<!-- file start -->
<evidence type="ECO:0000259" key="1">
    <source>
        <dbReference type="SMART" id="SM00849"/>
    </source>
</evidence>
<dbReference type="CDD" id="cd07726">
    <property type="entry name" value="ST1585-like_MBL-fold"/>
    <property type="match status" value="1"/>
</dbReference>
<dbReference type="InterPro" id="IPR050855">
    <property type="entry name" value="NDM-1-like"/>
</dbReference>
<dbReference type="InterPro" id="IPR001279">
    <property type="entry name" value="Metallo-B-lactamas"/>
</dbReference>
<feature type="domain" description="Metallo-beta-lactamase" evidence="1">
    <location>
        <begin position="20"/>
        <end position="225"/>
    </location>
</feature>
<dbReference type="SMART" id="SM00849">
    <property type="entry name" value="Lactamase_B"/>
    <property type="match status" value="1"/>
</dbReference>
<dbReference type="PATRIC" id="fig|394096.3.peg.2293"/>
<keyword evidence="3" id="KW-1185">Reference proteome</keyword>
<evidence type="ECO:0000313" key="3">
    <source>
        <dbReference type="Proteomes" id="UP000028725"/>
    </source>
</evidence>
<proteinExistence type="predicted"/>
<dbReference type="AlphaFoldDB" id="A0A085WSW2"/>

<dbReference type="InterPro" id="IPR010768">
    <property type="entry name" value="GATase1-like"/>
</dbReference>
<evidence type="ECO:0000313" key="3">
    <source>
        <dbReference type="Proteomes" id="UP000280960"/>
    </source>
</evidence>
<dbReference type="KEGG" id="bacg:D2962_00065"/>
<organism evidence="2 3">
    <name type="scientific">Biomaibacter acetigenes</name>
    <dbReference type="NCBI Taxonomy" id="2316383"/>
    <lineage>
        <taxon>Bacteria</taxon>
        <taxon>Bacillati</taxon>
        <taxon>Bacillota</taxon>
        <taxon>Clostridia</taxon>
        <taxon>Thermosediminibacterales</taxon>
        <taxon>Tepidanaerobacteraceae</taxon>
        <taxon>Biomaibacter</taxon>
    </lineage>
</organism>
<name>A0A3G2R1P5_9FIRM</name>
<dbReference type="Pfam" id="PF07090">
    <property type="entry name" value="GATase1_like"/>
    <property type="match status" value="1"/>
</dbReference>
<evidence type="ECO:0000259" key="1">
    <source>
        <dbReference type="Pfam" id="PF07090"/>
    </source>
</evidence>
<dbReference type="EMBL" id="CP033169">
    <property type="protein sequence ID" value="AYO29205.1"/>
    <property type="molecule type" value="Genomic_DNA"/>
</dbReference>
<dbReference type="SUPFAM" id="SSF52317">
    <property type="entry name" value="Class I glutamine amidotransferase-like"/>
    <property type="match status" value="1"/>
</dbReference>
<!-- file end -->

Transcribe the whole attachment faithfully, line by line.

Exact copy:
<evidence type="ECO:0000259" key="1">
    <source>
        <dbReference type="SMART" id="SM00849"/>
    </source>
</evidence>
<dbReference type="CDD" id="cd07726">
    <property type="entry name" value="ST1585-like_MBL-fold"/>
    <property type="match status" value="1"/>
</dbReference>
<dbReference type="InterPro" id="IPR050855">
    <property type="entry name" value="NDM-1-like"/>
</dbReference>
<dbReference type="InterPro" id="IPR001279">
    <property type="entry name" value="Metallo-B-lactamas"/>
</dbReference>
<feature type="domain" description="Metallo-beta-lactamase" evidence="1">
    <location>
        <begin position="20"/>
        <end position="225"/>
    </location>
</feature>
<dbReference type="SMART" id="SM00849">
    <property type="entry name" value="Lactamase_B"/>
    <property type="match status" value="1"/>
</dbReference>
<dbReference type="PATRIC" id="fig|394096.3.peg.2293"/>
<keyword evidence="3" id="KW-1185">Reference proteome</keyword>
<evidence type="ECO:0000313" key="3">
    <source>
        <dbReference type="Proteomes" id="UP000028725"/>
    </source>
</evidence>
<proteinExistence type="predicted"/>
<dbReference type="AlphaFoldDB" id="A0A085WSW2"/>

<dbReference type="InterPro" id="IPR010768">
    <property type="entry name" value="GATase1-like"/>
</dbReference>
<evidence type="ECO:0000313" key="3">
    <source>
        <dbReference type="Proteomes" id="UP000280960"/>
    </source>
</evidence>
<dbReference type="KEGG" id="bacg:D2962_00065"/>
<organism evidence="2 3">
    <name type="scientific">Biomaibacter acetigenes</name>
    <dbReference type="NCBI Taxonomy" id="2316383"/>
    <lineage>
        <taxon>Bacteria</taxon>
        <taxon>Bacillati</taxon>
        <taxon>Bacillota</taxon>
        <taxon>Clostridia</taxon>
        <taxon>Thermosediminibacterales</taxon>
        <taxon>Tepidanaerobacteraceae</taxon>
        <taxon>Biomaibacter</taxon>
    </lineage>
</organism>
<name>A0A3G2R1P5_9FIRM</name>
<dbReference type="Pfam" id="PF07090">
    <property type="entry name" value="GATase1_like"/>
    <property type="match status" value="1"/>
</dbReference>
<evidence type="ECO:0000259" key="1">
    <source>
        <dbReference type="Pfam" id="PF07090"/>
    </source>
</evidence>
<dbReference type="EMBL" id="CP033169">
    <property type="protein sequence ID" value="AYO29205.1"/>
    <property type="molecule type" value="Genomic_DNA"/>
</dbReference>
<dbReference type="SUPFAM" id="SSF52317">
    <property type="entry name" value="Class I glutamine amidotransferase-like"/>
    <property type="match status" value="1"/>
</dbReference>